Cheekh, Episode 24: Gloom, Doom And A Blaring OST

Cheekh, Episode 24: Gloom, Doom And A Blaring OST

Saba Qamar’s “Cheekh” captivated audiences with a different story, but has been plummeting for the last several episodes
Cheekh, Episode 24:  Gloom, Doom And A Blaring OST

Cheekh, when it began, promised to be the story of a strong woman, a woman who would no longer remain silent and had the strength to fight against injustice.  In one scene, Wajih’s lawyer looks into Mannat’s eyes and later describes her as a “sherni” (lioness), one who will not back down or be afraid.  Saba Qamar’s Mannat was meant to be an inspirational character, one who would fight against evil and show viewers that staying quiet is no longer the way.  Unfortunately, along the way, the storytelling weakened and somehow, at the present point, the message relayed is the following:  Do not fight for what is right, because you will not only lose your unborn baby and your mother, but you will also end up in an asylum. 

Episode 24 begins with Wajih (Bilal Abbas) visiting Mannat (Saba Qamar) at the asylum.  Seeing the condition of the asylum and Mannat’s environment, Wajih shows a rare moment of discomfort and sadness.  Speaking to Mannat, he shows empathy and compassion, telling her that he misses their family life and wishes it hadn’t turned out like this.  But before the viewer can become encompassed in his soft demeanor, Wajih tells Mannat that if she gets out, he will not be able to live his life – he will care for her, her well-being and anything that she needs, but he does not want her to get out.  Angrily, Mannat leaves, unwilling to hear him speak anymore. 

Of course, Mannat and misery go hand-in-hand these days. Neither Mannat nor the audience are allowed to experience a moment of relief, so the writers threw in one more wrench – the death of Mannat’s mother.  Mannat is awarded a release for her mother’s funeral, however no one informs her of this until she arrives at home.  In what world Shayaan, Hayaa, Ramzan and the entire lot could have thought this was a good idea to not inform her beforehand, it’s difficult to understand.  The shock of the situation traumatizes Mannat and she spends several moments running around, trying to escape in order to absorb it.  Saba Qamar’s acting as Mannat in this episode is absolutely brilliant – she brings viewers to tears, depicting Mannat’s despair with perfection, to the point that anyone who has ever experienced the loss of a loved one can relate to this character in this moment.  Mannat is allowed to grieve only for the day before she is taken back to the asylum.  Shayaan (Emmad Irfani) does his best to support his wife and remains by her side – even as bars separate them.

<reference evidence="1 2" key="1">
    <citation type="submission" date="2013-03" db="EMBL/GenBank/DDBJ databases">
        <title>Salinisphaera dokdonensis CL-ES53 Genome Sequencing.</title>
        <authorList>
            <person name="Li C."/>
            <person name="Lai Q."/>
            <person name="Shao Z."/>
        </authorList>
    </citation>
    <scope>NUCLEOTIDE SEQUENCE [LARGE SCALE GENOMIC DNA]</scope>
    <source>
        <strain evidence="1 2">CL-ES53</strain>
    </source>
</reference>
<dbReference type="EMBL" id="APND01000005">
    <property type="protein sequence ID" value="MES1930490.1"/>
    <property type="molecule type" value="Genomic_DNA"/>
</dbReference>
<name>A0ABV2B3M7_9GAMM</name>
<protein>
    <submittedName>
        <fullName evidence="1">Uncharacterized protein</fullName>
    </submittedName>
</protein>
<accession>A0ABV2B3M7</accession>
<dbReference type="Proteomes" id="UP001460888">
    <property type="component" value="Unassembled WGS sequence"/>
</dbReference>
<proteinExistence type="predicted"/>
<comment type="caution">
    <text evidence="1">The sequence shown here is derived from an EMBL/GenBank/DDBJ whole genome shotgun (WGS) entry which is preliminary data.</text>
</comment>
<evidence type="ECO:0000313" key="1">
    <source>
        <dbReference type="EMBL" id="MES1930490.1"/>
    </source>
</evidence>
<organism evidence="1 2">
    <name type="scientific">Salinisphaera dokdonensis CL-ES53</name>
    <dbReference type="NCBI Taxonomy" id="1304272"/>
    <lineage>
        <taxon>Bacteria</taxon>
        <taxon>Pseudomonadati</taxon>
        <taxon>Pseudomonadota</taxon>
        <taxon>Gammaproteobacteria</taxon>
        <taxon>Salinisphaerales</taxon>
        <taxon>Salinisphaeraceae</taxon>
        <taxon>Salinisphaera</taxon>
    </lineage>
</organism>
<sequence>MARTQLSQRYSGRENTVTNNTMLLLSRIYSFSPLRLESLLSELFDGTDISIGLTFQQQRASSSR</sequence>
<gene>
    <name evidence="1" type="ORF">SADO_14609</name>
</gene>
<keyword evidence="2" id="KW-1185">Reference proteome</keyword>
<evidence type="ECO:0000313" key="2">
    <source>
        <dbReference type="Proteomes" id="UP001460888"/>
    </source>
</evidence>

In this episode, it’s also made clear that the lawyer (Shabbir Jaan) is in control of the asylum and he is having Mannat injected with extreme doses of incorrect medications to make her “paagal” (crazy).  On the other end, Yawar (Aijaz Aslam) begins to feel the loss of his family more each day, realizing he’s only left with Wajih, a selfish brother who only cares about his own freedom.  Yawar’s shift in attitude is rising to the surface and it’s not surprising at the end of the episode when he arrives on Shayaan’s doorstep. 

The episode overall can only be described as miserable.  ARY has an affinity for showing intense death and janaazah (funeral) scenes that make the viewer want to scream in anger. This episode is not any different, except the fact that Saba Qamar’s acting is so good, it makes the scenes worth watching.  Shahwar’s (Maira Khan) reappearance is a cause for temporary relief, as at least the viewer can assume she will come to the forefront to speak against Yawar and Wajih, alongside Hayaa (Azekah Daniel).  It is becoming difficult to watch Cheekh and it has been for the last few episodes.  The misery simply does not lift, the writing does not provide any moment of relief and the blaring soundtrack is played for over half the episode without any reason – the song will not match the scene, the lyrics will not match the scenario, yet the audience is forced to hear these lines over and over again.  Please Pakistani drama writers, understand that while OSTs are wonderful, it’s not necessary to play them during each and every dialogue-less moment.  Invest in some instrumentals, but stop doing this.  It’s distracting, shatters the mood and makes the otherwise powerful, beautiful song seem foolish.  To end, Cheekh has lost its strength at present, the good have fallen and how.  The rich and powerful are living their lives and viewers are wondering when this show will depict what it was meant to:  a strong woman who fights evil without fear and proves that justice will prevail.